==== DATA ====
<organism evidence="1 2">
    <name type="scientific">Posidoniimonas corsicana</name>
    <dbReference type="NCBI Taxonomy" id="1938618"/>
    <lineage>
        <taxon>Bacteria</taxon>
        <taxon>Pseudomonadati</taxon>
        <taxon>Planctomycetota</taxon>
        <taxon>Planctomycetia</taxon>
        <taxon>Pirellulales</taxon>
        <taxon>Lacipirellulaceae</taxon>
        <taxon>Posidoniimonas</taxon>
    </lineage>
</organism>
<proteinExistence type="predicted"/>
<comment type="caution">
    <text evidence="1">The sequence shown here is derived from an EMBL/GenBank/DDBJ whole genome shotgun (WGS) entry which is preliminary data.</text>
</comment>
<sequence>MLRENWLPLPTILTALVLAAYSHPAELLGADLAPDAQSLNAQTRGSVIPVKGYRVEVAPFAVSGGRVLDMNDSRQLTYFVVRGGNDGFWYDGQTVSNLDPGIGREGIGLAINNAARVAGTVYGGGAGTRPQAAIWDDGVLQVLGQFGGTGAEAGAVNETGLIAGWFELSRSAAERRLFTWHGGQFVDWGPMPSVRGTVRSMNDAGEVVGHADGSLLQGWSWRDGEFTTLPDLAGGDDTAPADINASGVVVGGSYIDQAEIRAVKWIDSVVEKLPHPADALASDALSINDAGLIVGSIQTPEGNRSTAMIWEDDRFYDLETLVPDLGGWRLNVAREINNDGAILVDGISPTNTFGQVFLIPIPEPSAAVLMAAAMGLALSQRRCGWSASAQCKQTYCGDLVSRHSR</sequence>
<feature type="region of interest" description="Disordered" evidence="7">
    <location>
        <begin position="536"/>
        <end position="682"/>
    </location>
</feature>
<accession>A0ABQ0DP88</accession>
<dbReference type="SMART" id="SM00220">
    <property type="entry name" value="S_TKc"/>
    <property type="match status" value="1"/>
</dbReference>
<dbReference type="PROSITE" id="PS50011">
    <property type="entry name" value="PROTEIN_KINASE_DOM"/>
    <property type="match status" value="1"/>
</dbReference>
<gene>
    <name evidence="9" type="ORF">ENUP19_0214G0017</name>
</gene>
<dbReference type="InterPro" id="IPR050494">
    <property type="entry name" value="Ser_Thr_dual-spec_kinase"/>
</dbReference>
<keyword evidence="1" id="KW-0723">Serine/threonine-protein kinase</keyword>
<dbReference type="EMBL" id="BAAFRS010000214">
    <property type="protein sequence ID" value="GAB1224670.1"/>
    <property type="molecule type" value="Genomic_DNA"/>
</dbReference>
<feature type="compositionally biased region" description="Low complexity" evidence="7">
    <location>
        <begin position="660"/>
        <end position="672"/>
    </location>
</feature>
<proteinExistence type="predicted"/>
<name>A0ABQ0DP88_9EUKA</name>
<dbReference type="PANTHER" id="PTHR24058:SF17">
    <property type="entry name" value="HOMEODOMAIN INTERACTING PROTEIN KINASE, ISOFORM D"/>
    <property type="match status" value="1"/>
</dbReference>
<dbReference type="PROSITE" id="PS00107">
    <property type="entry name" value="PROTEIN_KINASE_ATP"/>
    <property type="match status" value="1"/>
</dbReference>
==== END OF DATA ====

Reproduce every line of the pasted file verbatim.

<organism evidence="1 2">
    <name type="scientific">Posidoniimonas corsicana</name>
    <dbReference type="NCBI Taxonomy" id="1938618"/>
    <lineage>
        <taxon>Bacteria</taxon>
        <taxon>Pseudomonadati</taxon>
        <taxon>Planctomycetota</taxon>
        <taxon>Planctomycetia</taxon>
        <taxon>Pirellulales</taxon>
        <taxon>Lacipirellulaceae</taxon>
        <taxon>Posidoniimonas</taxon>
    </lineage>
</organism>
<proteinExistence type="predicted"/>
<comment type="caution">
    <text evidence="1">The sequence shown here is derived from an EMBL/GenBank/DDBJ whole genome shotgun (WGS) entry which is preliminary data.</text>
</comment>
<sequence>MLRENWLPLPTILTALVLAAYSHPAELLGADLAPDAQSLNAQTRGSVIPVKGYRVEVAPFAVSGGRVLDMNDSRQLTYFVVRGGNDGFWYDGQTVSNLDPGIGREGIGLAINNAARVAGTVYGGGAGTRPQAAIWDDGVLQVLGQFGGTGAEAGAVNETGLIAGWFELSRSAAERRLFTWHGGQFVDWGPMPSVRGTVRSMNDAGEVVGHADGSLLQGWSWRDGEFTTLPDLAGGDDTAPADINASGVVVGGSYIDQAEIRAVKWIDSVVEKLPHPADALASDALSINDAGLIVGSIQTPEGNRSTAMIWEDDRFYDLETLVPDLGGWRLNVAREINNDGAILVDGISPTNTFGQVFLIPIPEPSAAVLMAAAMGLALSQRRCGWSASAQCKQTYCGDLVSRHSR</sequence>
<feature type="region of interest" description="Disordered" evidence="7">
    <location>
        <begin position="536"/>
        <end position="682"/>
    </location>
</feature>
<accession>A0ABQ0DP88</accession>
<dbReference type="SMART" id="SM00220">
    <property type="entry name" value="S_TKc"/>
    <property type="match status" value="1"/>
</dbReference>
<dbReference type="PROSITE" id="PS50011">
    <property type="entry name" value="PROTEIN_KINASE_DOM"/>
    <property type="match status" value="1"/>
</dbReference>
<gene>
    <name evidence="9" type="ORF">ENUP19_0214G0017</name>
</gene>
<dbReference type="InterPro" id="IPR050494">
    <property type="entry name" value="Ser_Thr_dual-spec_kinase"/>
</dbReference>
<keyword evidence="1" id="KW-0723">Serine/threonine-protein kinase</keyword>
<dbReference type="EMBL" id="BAAFRS010000214">
    <property type="protein sequence ID" value="GAB1224670.1"/>
    <property type="molecule type" value="Genomic_DNA"/>
</dbReference>
<feature type="compositionally biased region" description="Low complexity" evidence="7">
    <location>
        <begin position="660"/>
        <end position="672"/>
    </location>
</feature>
<proteinExistence type="predicted"/>
<name>A0ABQ0DP88_9EUKA</name>
<dbReference type="PANTHER" id="PTHR24058:SF17">
    <property type="entry name" value="HOMEODOMAIN INTERACTING PROTEIN KINASE, ISOFORM D"/>
    <property type="match status" value="1"/>
</dbReference>
<dbReference type="PROSITE" id="PS00107">
    <property type="entry name" value="PROTEIN_KINASE_ATP"/>
    <property type="match status" value="1"/>
</dbReference>